Step Back in Time

26May11

“I need a pen!” my daughter hissed from the back benches of the classroom in the Edwardian Pit Village. As a space became free with an inkwell and a square of paper she craned over the heads of the other children at the benches and began to write, “The quick brown dog jumped over the lazy dog” in a wobbly cursive script copied from the blackboard. “It’s really hard!” she whispered as the ink pen scratched across the paper and the ink ran out half way through a word, “It keeps stopping.”

Above our heads, as we sat on the narrow benches, a gang of boys stood and pointed at the various stuffed animals that lined the glass fronted cabinets in the school room. From outside the classroom windows came the sound of metal hoops clanking onto the playground concrete and shouts of laughter from visitors young and old.

This is the appeal of Beamish Museum, ‘The Living Museum of the North’. From its open topped trams to its staff dressed in traditional costumes, Beamish draws its visitors into an ‘experience’ which appeals to all ages. A trip to the Jubilee Sweetshop and Sweet Factory in the Edwardian Town is one of the experiences that is not to be missed. The crowds in the factory ‘ooohed’ and ‘ahhhed’ as staff poured boiling hot sugar syrup into moulds, added sweet smelling syrups and dazzling colourings then rolled the mixture out onto a marble slab, twisting and turning the mixture into a sticky mass before putting into a metal mould then cracking the sweet jewels out onto a platter for everyone to try.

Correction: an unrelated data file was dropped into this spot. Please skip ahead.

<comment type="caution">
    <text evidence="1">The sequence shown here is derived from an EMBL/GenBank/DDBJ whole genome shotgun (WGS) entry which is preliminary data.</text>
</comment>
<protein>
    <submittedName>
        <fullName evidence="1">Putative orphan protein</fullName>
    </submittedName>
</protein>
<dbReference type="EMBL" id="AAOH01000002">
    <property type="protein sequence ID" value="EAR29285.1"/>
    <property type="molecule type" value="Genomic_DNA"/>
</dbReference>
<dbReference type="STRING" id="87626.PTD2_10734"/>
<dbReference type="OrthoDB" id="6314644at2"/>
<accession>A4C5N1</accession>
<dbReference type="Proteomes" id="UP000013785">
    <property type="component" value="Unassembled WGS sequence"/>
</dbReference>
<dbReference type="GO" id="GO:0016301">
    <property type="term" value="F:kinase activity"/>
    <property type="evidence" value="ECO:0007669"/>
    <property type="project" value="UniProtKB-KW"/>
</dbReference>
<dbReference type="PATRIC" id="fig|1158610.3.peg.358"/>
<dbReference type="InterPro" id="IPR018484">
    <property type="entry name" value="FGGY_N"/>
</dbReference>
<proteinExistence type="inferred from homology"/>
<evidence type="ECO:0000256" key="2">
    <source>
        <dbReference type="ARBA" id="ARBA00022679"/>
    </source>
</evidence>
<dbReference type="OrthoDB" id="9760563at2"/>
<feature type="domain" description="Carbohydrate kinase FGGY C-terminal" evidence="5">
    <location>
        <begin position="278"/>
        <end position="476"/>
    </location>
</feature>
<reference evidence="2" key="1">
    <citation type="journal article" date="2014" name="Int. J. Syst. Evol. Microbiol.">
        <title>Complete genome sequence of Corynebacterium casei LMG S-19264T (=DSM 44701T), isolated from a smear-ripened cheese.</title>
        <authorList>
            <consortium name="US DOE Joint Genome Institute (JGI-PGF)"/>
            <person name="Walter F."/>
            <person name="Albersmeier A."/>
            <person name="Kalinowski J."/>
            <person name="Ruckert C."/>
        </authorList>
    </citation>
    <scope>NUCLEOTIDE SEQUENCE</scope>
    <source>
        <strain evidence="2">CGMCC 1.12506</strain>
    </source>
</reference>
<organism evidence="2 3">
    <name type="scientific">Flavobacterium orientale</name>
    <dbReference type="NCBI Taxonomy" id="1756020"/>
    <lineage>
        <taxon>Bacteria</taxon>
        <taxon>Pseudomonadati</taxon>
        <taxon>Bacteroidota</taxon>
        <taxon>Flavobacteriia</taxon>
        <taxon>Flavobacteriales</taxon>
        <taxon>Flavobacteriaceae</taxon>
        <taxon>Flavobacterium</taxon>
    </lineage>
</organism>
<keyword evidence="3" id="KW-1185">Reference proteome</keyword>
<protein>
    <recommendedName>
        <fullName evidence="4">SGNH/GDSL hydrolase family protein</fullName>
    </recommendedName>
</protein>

From the sweet shop it was on, appropriately enough, to the dentist where a costumed member of staff demonstrated the excruciatingly slow foot powered drill, waved a large pair of pliers around and explained that the reclining velvet chair that dominated the room was upholstered in deep scarlet red “to hide the blood”. An explanation of the hygiene practices of Edwardian times left us all feeling extremely grateful to whoever it was who discovered that hand washing and the use of clean water was linked to an increase in the number of people who actually survived a trip to the dentist.

Everywhere you look at Beamish there are reminders of the past, from the trams that take you on the mile and a half circuit of the museum, stopping off at each of the main attraction areas, to the music from the steam powered Carousel that rises above the whistles of the steam trains it is a place to experience and to return to again and again, if only to buy another bag of pear drops or cola-cubes from the Jubilee Sweetshop.

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